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Guest comment: The importance of product information in an online society

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by Mark Thorpe

The rise of social media means there is now a whole host of consumer opinion available on products that can be found online. For marketers, access to social media profiles means they can identify detailed information on their target customers such as websites visited, groups they’re part of, and networks they are in and use it to create even more targeted campaigns, geared towards particular consumer groups. It’s hardly surprising then that social media is starting to play a key role in many marketing campaigns, and retailers and brands are now hurrying to take this opportunity. However, what if the product data provided to consumers by retailers is out of date, inconsistent or even factually incorrect? What use is the best targeted and appealing form of marketing if the product information is inconsistent or inaccurate across all channels?

The sociable consumer

Stibo Systems recently conducted a piece of consumer research to answer these very questions. It brought to life some interesting findings. When it comes to consumer use of social media we found that more than one in ten 16-34 year olds share information every day via social networks about the purchases they have made. A further 38% share this information every week. Moreover, it’s not just young people that use social media to share information on their purchases – 13% of over 55s share product information via channels like Twitter and Facebook at least once a week, rising to 25% of consumers aged 35-54.

Getting the product data right

With so many consumers connecting and sharing experiences online, retailers need to be confident that the information out there on their products is up to date and correct. Yet traditionally the process of managing and disseminating product information across a retail business has been time-consuming and not always especially efficient. The whole process, from acquiring data to managing and distributing it, across various channels of the business can take weeks for the various pockets of product information to be categorised and implemented into a universal system.

The challenge in today’s fast-paced and increasingly globalised market is that products quickly become obsolete. Added to this, the level of competition in the market and consumers’ expectations of immediate gratification and the ‘I want it now’ mentality means that if a retailer does not have rich, accurate and consistent details on product specifications then any delay could have a significant impact on a product’s actual sales. This is why product data management is so important.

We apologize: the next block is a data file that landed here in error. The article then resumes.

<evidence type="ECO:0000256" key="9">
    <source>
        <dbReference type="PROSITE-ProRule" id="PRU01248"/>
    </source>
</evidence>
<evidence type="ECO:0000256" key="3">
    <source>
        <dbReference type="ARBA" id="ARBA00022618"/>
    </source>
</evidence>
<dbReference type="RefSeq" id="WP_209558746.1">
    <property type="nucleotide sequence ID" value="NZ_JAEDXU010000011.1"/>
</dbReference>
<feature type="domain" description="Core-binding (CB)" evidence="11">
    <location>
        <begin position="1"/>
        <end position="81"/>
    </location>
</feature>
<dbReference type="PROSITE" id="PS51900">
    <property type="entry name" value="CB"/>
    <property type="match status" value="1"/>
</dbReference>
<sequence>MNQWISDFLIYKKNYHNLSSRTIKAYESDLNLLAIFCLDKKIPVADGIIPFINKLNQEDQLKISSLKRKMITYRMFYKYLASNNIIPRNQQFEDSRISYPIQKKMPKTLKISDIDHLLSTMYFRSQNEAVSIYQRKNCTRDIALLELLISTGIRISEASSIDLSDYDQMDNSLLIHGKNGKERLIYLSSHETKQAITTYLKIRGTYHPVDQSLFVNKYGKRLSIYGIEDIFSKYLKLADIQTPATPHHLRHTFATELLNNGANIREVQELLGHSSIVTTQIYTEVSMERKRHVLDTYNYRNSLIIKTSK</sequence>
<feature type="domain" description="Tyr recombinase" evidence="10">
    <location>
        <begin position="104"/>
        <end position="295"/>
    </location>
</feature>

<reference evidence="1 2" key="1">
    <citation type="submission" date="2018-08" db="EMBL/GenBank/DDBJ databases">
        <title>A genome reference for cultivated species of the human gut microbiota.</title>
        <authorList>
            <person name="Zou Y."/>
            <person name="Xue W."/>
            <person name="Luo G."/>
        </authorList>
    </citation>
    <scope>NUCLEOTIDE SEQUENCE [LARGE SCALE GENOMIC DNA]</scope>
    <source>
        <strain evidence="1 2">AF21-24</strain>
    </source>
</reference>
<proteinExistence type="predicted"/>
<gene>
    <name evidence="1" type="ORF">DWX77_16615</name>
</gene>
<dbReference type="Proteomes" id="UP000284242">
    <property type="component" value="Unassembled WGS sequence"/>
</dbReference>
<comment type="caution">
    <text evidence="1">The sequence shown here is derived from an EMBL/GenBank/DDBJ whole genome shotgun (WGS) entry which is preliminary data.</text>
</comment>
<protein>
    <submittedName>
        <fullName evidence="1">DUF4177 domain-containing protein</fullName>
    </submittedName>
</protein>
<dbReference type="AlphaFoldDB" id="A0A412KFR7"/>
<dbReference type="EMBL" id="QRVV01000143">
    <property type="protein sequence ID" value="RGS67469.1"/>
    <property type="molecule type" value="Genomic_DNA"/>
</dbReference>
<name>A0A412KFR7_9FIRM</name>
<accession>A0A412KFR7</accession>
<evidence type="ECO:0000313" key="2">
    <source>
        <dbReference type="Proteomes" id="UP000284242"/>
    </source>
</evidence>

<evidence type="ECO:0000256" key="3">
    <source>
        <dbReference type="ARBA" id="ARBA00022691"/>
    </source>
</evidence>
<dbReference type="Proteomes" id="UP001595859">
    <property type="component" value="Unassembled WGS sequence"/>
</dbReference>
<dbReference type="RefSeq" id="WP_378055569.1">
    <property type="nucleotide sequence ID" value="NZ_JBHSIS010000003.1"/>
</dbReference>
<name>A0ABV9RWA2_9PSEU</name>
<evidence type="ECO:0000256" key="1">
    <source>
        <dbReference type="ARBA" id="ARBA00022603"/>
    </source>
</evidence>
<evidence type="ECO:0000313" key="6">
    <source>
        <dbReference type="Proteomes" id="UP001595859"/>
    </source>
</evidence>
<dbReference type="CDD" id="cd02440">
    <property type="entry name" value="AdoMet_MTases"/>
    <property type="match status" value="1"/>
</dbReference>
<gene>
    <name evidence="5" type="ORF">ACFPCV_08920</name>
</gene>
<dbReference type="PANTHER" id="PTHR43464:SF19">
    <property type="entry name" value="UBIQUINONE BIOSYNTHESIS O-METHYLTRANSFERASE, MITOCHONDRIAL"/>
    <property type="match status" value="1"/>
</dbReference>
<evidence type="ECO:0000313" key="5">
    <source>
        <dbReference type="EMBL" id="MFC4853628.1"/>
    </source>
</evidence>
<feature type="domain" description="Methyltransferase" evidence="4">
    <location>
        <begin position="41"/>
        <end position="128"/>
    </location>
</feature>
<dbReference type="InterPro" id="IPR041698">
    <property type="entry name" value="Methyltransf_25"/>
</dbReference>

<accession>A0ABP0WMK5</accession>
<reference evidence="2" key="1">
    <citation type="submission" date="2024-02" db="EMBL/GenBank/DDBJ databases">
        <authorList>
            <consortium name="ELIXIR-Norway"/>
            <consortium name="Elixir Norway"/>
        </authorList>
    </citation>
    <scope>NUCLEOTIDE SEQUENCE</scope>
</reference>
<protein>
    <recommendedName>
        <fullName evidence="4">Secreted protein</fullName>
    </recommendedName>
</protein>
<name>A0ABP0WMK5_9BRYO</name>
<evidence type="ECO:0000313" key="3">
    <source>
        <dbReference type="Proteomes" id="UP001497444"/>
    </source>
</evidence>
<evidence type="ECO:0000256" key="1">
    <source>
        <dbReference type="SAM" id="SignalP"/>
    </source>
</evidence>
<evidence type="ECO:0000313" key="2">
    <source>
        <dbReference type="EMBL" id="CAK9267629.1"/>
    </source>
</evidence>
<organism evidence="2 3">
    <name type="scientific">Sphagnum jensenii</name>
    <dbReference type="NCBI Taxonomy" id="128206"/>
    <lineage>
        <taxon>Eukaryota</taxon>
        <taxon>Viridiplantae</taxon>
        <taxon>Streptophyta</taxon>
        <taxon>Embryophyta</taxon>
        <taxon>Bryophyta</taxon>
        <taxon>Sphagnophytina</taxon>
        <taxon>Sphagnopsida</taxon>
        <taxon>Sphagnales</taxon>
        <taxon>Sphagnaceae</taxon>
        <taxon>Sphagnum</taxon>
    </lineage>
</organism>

The right approach to product data management will not only allow retailers to reap the full benefits of this kind of marketing trend, it also enables quick responses to corporate threats or a competitor product launch. In an increasingly competitive market place and one that will only become more so, being able to enrich and manipulate your product information in a consistent manner for each of the various channels will not only speed up the time to market but give a retailer a much sought-after competitive edge.

Looking to the future

Social media is clearly not just for young people, and retailers need to think carefully about how their brand and sales could be impacted by both positive and negative information about their products within social networking forums. The challenge will be to see how retailers can integrate these new digital channels with existing data to ensure that information remains accurate, while at the same time benefitting from their ‘trusted status’ as independent places for reviews and opinion.

Product Information Management (PIM) — also known as product data management, product MDM or MDM of product data — is a specific domain within the broader Master Data Management (MDM) discipline. As defined by Ventana Research, PIM encompasses both the processes and technologies required to manage data about products, items or materials enterprise-wide. It enables efficient management of both structured and unstructured data — such as product-related rich media — on the web and across all print media. As such, it often includes web content management, digital asset management, catalogue content management and catalogue management processes, and related to products and promotions. It allows a single, consistent view of product data across the enterprise and supply chain, without forcing every department, business unit and supplier to use the same system or data format.

With greater pressure than ever on retailers to deliver value, insight and great customer experience across every channel of their business, it is no surprise to see that consumers will vote with their feet if their online expectations are not met. Retailers need to ensure they have a single, unified view of their data so they can provide their customers with an accurate and consistent shopping experience. By sharing information seamlessly with back-end and customer-facing applications in stores, customer contact centres and online — regardless of format, language, currency or physical location constraints – retailers can achieve significant benefits that will ultimately help them reap the benefits social media presents.

Mark Thorpe is managing director, UK, at Stibo Systems.

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